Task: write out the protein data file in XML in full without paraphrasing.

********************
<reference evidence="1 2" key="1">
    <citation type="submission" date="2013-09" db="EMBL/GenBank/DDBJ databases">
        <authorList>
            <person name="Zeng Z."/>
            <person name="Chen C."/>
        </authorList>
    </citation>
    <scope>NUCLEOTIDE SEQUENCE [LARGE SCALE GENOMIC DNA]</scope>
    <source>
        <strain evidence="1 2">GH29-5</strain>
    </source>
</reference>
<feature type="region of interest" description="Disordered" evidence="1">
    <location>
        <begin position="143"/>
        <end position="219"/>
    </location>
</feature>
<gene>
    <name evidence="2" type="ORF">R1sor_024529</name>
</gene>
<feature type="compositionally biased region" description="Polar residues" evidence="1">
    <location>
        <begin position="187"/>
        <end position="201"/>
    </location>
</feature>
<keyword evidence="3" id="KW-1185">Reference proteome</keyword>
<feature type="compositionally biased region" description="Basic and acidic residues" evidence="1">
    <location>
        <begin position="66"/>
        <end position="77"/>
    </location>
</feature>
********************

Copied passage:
<reference evidence="1 2" key="1">
    <citation type="submission" date="2013-09" db="EMBL/GenBank/DDBJ databases">
        <authorList>
            <person name="Zeng Z."/>
            <person name="Chen C."/>
        </authorList>
    </citation>
    <scope>NUCLEOTIDE SEQUENCE [LARGE SCALE GENOMIC DNA]</scope>
    <source>
        <strain evidence="1 2">GH29-5</strain>
    </source>
</reference>
<feature type="region of interest" description="Disordered" evidence="1">
    <location>
        <begin position="143"/>
        <end position="219"/>
    </location>
</feature>
<gene>
    <name evidence="2" type="ORF">R1sor_024529</name>
</gene>
<feature type="compositionally biased region" description="Polar residues" evidence="1">
    <location>
        <begin position="187"/>
        <end position="201"/>
    </location>
</feature>
<keyword evidence="3" id="KW-1185">Reference proteome</keyword>
<feature type="compositionally biased region" description="Basic and acidic residues" evidence="1">
    <location>
        <begin position="66"/>
        <end position="77"/>
    </location>
</feature>